No bs radiator replacement

Nero

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I thought about doing a twin electric fan setup, but isn't it better for our engines to constantly have an airflow across them, mostly to help keep the manifolds cooler? Least that's what I've always heard about belt driven fans on longitude mounted engines.
 

1mouse3

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but isn't it better for our engines to constantly have an airflow across them, mostly to help keep the manifolds cooler?

Never thought about that, dont have a valid way to test before and after intake air temp. Me adding twin turbos to my engine rebuild is going to make engine bay temps something I might have to sort out. There is options like adding louvers to the hood or going with a cowl one. The reason I never thought about it is the fact that if the vehicle is in motion, there will alway be some air flow into the engine bay.
 

Shadetreemechanic

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I will say that my oreilly's aluminum radiator with plastic caps has not let me down, but pulling the same load up the same mountain, my truck runs hotter with the new aluminum radiator than it did with the original brass. I had the original rodded and put it in my 87 which had a rotten core. That truck now never gets hot at all no matter what the load or time of year.
I have a hard time believing No one rods radiators up there anymore. Farmers with old tractors and equipment are getting their stuff fixed somewhere. The guys who do it hear are mostly old timers working out of shops in their back yards. I would ask around for someone who does it at farm equipment auctions or tractor pulls.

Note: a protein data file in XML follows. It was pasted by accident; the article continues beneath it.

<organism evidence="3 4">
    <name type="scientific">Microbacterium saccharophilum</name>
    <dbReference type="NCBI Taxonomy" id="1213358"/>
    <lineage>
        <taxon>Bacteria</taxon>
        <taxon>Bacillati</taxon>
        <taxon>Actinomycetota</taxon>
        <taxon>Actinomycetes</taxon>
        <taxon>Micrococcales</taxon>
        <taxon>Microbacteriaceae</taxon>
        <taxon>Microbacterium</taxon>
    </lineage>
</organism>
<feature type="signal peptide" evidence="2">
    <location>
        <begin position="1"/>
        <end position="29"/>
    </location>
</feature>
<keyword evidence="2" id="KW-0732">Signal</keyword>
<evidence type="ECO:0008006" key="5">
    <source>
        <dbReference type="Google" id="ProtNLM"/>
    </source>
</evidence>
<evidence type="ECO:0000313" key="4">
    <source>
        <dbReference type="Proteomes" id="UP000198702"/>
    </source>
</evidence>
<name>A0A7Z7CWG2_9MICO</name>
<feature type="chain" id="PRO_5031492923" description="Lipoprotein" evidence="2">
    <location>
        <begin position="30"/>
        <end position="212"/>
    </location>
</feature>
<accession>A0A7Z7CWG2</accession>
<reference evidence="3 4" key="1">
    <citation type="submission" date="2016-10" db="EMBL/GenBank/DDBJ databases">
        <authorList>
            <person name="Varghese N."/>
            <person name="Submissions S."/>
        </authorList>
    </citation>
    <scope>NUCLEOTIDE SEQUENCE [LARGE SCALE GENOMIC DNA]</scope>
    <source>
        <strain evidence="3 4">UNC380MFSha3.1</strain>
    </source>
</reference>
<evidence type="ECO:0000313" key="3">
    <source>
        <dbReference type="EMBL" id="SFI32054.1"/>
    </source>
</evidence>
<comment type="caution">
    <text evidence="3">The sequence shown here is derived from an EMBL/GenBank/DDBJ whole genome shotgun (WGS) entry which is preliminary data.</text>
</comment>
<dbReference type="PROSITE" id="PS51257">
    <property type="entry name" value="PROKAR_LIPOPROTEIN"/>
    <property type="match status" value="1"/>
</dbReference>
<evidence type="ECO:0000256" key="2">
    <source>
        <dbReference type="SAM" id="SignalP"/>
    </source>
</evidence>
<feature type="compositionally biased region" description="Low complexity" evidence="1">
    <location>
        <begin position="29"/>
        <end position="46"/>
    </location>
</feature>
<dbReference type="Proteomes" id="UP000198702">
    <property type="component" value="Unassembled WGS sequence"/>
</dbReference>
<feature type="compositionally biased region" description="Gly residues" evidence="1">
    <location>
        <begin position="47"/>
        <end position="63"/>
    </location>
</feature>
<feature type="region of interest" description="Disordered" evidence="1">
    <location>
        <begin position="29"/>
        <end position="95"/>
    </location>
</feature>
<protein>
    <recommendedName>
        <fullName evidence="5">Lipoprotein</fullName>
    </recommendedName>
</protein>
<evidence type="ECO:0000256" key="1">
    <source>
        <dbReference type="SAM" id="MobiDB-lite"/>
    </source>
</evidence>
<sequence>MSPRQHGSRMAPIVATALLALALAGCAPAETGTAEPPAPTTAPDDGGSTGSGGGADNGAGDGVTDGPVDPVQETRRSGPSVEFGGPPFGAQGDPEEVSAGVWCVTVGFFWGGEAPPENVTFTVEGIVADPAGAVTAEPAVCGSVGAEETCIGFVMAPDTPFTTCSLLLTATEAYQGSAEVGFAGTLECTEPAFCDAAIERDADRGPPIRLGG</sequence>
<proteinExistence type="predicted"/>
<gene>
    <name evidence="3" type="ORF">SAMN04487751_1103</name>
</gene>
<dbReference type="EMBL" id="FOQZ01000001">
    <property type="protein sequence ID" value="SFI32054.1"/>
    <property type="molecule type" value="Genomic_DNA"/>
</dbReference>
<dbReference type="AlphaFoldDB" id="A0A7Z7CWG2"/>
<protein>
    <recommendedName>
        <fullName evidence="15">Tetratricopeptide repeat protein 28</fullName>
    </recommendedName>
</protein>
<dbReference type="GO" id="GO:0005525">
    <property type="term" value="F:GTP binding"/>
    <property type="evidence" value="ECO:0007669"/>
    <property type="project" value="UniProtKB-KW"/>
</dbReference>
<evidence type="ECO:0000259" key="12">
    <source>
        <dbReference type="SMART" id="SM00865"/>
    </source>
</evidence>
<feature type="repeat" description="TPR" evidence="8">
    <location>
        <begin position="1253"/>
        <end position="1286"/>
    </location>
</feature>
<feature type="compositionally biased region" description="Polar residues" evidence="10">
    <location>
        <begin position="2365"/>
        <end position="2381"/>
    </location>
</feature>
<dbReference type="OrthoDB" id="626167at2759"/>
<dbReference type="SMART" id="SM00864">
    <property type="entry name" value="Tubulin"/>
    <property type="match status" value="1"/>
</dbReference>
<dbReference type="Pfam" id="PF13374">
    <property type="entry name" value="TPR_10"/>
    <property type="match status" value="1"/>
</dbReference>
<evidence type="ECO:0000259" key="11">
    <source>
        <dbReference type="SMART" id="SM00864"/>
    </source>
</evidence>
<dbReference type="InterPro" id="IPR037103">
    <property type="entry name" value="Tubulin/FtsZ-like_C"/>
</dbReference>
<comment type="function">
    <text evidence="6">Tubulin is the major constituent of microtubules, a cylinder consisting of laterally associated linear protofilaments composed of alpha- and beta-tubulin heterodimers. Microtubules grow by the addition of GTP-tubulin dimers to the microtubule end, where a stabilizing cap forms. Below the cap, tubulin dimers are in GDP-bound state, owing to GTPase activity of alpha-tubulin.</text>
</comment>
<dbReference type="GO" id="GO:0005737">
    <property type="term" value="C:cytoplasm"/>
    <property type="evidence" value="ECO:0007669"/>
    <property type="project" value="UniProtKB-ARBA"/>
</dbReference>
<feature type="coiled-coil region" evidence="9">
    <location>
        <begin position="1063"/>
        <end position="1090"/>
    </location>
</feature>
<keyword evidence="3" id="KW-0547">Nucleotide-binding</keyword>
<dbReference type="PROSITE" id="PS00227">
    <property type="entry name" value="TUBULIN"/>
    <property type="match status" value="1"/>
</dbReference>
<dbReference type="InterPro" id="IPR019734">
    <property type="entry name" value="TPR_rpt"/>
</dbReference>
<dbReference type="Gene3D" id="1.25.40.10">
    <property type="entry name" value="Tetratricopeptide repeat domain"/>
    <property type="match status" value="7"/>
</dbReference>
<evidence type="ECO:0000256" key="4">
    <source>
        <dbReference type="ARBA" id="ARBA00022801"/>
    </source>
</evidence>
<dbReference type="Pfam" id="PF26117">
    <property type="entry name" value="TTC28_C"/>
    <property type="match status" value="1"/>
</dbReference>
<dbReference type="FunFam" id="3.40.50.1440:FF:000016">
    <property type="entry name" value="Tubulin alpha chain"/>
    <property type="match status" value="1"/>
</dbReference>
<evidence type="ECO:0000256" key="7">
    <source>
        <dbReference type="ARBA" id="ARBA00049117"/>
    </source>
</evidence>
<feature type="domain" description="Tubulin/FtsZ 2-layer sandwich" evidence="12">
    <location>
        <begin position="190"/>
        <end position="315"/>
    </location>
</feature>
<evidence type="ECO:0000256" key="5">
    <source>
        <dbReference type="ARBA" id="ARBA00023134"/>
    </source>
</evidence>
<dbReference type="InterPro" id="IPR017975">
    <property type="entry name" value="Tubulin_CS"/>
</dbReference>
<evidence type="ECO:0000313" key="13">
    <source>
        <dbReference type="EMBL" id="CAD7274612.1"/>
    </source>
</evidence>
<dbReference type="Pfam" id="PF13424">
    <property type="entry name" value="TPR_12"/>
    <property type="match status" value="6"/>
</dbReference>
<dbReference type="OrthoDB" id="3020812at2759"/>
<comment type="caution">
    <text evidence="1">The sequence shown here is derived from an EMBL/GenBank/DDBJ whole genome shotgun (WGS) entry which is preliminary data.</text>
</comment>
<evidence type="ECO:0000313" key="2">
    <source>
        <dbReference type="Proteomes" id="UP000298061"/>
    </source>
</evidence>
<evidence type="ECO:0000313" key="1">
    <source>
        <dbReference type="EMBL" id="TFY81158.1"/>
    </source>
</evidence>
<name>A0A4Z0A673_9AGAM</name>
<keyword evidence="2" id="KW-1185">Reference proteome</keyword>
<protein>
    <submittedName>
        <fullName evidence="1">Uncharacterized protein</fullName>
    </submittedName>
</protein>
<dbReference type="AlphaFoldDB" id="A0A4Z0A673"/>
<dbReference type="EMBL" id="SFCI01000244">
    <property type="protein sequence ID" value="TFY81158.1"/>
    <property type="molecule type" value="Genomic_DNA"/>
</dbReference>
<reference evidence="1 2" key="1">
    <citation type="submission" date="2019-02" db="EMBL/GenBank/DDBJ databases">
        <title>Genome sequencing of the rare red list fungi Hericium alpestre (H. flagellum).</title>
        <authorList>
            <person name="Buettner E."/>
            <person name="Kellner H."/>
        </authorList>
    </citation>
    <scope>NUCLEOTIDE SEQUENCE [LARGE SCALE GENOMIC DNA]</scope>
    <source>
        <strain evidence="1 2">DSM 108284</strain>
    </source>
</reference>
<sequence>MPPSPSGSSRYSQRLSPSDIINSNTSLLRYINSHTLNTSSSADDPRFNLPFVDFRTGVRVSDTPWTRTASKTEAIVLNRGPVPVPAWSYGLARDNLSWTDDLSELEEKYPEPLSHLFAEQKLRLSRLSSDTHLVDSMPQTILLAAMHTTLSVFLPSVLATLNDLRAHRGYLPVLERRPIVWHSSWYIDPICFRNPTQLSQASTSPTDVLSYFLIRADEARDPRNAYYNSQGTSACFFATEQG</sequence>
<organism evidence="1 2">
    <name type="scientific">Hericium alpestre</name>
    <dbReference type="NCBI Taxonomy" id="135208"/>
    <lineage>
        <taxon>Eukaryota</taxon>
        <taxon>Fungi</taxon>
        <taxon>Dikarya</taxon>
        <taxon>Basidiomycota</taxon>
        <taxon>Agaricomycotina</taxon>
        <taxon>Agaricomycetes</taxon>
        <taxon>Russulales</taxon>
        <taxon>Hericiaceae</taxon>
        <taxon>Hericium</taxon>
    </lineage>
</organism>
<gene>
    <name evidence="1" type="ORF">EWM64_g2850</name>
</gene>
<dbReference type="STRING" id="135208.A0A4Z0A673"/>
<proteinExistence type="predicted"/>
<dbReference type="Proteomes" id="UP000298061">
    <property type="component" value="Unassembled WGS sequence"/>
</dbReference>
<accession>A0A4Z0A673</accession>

Nero

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Well, I live in Portland, gotta drive 30-40 miles before I'm in farm territory. Even the big rigs I work on daily they don't rebuild radiators, just replace typically.
 

Big Bart

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Well, I live in Portland, gotta drive 30-40 miles before I'm in farm territory. Even the big rigs I work on daily they don't rebuild radiators, just replace typically.

Nero,

1) As stated earlier many new big rigs have disposable radiators.
2) Most truckers want to be down as little time as possible. Waiting 2-3 days for a rebuild is problematic for them. Time is money for them.
3) Our brass radiators did not have cooling issues and many lasted decades. Mine lasted 30 years. If I get just 10 more out of my re-core I would feel it was a good choice.
4) They do not make our brass radiators anymore, if they did guessing they would cost at least $1,500. Vs $400-600 for aluminun.
5) Radiator shops are going out of business because new cars have disposible radiators. (Can’t compete on price with O’Rielleys and Autozone.). Many choose aluminum over brass due to the lower price. So their business market is shrinking. The strong survive as the weak close their doors and drive business to the strong.
6) My local shop survives as they do a lot of boat heat exchangers. Makes up for the diminishing automotive market.
7) Many members run aluminum radiators. Most say it was a cost decision. Many had issues like it not being square, radiator cap not sealing, short life span, etc. Many have had good luck. What I can share is members do not complain later the re-core was a bad idea.
 

Cubey

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IDI Van radiators are hard to get aftermarket. O'Reilly and AutoZone have stopped carrying them. Napa has them for $1,310. I'll be kind of screwed if mine goes out. RockAuto still has one kind, a 3 core, for $650 including tax and shipping.

IDI truck ones are slightly different in dimensions but maybe it could be fitted somehow. I think van radiators are ever so slightly wider.

I may just keep my eyes open on row52 for diesel vans at junk yards in my travels to try to get my hands on a spare factory radiator (or several!) since they are so hard to get.
 

Old Goat

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I bought my 86 back in 14, and put 131K miles on it so far.
It has haul`d some heavy az loads from Ca. to Nv. climbing from sea level to over 7 - 8K ft, and don`t remember it overheating, but she just kept going. Of course the goofy temp gauge doesn`t tell much, but the hood wasn`t glowing red.

it is one of the aluminum with the plastic tanks, and no problems so far. Have no idea what brand it is, but did look fairly new.


Goat
 

BeastMaster